The finality of God’s revelation to mankind is often affirmed in the Scriptures.  God is making NO new or LATTER day revelations (Galatians 1:6-10; Revalation 22:18-19).  This is why we appeal to the Bible in all matters of faith and practice.  “Beloved, while I was giving all diligence to write unto you of our common salvation, I was constrained to write unto you exhorting you to contend earnestly for the faith which was ONCE FOR ALL DELIVERED unto the saints” (Jude 3 ASV, emphasis, WR).  Consider also Peter’s words: “According as his divine power hath given unto us all things that pertain unto life and godliness, through the knowledge of him that hath called us to glory and virtue” (2 Peter 1:3 KJV).

Saturday, January 15, 2011

A Truly Misunderstood Word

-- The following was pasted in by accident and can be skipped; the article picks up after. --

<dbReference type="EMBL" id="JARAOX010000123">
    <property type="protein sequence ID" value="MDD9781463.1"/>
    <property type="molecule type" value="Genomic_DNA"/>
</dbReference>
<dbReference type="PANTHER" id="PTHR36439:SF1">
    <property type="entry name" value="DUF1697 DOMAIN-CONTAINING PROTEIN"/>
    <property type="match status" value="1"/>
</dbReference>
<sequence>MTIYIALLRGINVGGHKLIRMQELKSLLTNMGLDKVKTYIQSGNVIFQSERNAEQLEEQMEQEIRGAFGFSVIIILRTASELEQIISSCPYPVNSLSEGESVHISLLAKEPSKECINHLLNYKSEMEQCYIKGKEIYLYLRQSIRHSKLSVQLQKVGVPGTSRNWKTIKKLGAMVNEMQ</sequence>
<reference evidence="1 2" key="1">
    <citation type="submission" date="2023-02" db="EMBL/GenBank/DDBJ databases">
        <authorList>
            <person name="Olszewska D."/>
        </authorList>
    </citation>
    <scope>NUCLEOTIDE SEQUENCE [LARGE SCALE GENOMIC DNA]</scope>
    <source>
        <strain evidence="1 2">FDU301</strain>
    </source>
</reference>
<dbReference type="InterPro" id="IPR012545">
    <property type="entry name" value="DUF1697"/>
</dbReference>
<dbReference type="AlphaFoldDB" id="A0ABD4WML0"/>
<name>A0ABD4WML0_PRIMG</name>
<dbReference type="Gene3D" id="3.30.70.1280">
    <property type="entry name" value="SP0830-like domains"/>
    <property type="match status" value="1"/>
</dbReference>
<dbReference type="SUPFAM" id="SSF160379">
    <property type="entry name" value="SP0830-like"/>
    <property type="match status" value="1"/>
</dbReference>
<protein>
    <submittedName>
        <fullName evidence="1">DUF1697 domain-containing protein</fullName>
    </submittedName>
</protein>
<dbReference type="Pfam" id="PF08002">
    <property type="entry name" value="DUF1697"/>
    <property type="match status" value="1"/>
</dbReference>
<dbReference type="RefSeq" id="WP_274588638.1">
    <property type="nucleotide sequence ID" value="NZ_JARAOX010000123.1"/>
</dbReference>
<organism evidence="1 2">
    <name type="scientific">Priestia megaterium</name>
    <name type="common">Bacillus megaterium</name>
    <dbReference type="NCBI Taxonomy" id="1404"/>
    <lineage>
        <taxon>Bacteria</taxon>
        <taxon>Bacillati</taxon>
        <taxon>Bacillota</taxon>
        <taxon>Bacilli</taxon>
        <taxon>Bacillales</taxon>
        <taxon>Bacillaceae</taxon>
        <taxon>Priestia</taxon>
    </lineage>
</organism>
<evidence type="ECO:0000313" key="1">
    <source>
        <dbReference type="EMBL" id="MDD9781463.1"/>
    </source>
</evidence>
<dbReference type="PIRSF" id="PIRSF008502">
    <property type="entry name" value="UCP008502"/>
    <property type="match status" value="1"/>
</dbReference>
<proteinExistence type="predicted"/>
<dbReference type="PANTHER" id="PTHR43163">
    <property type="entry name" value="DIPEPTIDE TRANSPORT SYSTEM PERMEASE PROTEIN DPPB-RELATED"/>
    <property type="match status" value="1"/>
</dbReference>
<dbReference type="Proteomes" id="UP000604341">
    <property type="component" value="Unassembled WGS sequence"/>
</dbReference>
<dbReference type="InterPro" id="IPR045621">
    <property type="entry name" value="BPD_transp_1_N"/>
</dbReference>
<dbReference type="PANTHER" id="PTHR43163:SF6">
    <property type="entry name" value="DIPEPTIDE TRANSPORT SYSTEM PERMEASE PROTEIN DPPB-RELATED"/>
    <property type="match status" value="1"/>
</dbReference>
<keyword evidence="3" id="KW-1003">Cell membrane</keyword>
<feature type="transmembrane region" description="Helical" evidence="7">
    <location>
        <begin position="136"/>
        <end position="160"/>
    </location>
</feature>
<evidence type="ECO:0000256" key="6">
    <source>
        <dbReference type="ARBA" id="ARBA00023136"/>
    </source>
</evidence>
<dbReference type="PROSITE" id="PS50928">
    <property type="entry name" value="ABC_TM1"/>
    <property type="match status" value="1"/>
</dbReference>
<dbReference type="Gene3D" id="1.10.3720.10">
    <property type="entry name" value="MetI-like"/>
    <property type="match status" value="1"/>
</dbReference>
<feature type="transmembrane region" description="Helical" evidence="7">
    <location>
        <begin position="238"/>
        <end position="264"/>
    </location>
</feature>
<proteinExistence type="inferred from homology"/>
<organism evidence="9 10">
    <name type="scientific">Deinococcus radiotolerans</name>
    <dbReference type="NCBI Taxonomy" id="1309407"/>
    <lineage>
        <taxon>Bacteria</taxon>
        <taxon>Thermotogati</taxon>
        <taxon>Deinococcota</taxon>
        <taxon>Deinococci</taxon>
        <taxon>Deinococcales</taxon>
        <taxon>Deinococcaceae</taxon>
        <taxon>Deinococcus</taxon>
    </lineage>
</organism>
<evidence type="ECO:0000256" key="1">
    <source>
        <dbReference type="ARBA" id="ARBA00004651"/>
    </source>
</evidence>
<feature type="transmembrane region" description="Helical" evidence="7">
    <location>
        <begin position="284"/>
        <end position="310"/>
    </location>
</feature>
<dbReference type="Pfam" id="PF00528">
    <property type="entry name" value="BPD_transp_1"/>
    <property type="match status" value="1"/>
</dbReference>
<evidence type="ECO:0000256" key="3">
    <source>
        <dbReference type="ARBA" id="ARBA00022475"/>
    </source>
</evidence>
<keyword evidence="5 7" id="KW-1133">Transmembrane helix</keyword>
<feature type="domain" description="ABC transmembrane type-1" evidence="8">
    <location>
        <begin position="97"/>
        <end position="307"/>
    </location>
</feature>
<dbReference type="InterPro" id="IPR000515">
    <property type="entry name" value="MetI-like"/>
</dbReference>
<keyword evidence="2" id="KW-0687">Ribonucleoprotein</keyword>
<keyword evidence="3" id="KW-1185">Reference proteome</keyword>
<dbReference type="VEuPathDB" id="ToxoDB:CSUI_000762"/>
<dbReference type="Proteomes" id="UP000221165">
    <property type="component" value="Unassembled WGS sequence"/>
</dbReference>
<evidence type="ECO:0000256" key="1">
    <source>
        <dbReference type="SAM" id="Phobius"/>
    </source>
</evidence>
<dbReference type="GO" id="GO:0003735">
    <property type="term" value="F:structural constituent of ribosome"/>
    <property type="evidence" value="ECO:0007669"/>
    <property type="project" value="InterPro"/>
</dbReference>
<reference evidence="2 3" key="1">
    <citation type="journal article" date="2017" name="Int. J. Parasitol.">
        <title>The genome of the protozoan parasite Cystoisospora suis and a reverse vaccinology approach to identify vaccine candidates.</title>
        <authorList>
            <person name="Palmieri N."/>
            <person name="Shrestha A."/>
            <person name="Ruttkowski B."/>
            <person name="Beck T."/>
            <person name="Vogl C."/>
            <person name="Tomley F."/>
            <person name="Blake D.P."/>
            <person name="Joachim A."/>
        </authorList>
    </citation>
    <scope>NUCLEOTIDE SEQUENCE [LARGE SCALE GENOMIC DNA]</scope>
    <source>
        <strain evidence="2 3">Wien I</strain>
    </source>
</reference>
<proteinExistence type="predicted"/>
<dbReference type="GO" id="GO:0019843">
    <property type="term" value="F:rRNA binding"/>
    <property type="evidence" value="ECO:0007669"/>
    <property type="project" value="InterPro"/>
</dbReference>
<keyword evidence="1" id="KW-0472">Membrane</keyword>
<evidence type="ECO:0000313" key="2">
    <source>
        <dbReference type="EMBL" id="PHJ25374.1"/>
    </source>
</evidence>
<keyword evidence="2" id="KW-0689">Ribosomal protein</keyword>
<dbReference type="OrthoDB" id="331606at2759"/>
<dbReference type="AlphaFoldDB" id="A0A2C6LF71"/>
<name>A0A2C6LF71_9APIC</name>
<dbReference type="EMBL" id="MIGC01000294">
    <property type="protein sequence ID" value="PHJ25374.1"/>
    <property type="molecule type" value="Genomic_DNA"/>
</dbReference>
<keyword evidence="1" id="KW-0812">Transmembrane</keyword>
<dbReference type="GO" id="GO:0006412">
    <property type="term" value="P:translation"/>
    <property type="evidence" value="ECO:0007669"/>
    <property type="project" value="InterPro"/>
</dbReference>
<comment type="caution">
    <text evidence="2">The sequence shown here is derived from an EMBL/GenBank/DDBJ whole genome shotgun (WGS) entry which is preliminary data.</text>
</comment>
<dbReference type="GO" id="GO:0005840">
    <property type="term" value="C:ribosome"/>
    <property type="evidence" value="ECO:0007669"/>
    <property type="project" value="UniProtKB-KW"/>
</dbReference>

So many in today’s society in trying to be respectful have used and misunderstood the word “reverend.” On numerous occasions, I have been called or referred to as “Reverend Wayne Rodgers.” While I understand that they were only trying to be respectful, it amazes me to see the term “reverend” used so loosely.  The word, “Reverend” should be reserved for use only with the name of our Lord. The Psalmist stated, “holy and reverend is his name” (Psalm 111:9).  When one reads and studies their Bibles they find out that the word “reverend” used here is the only time it is used the whole Bible. And it is used here, only with reference with God.   It is rather a special word, reserved in the Scriptures for God alone. We use it frequently, but seldom do we ever use it to refer to God.  Instead, we have used a word that has been used specifically for God to refer to man. Therefore, it has become familiar in its use for man, and like everything that is familiar, reverend has lost its distinctive meaning.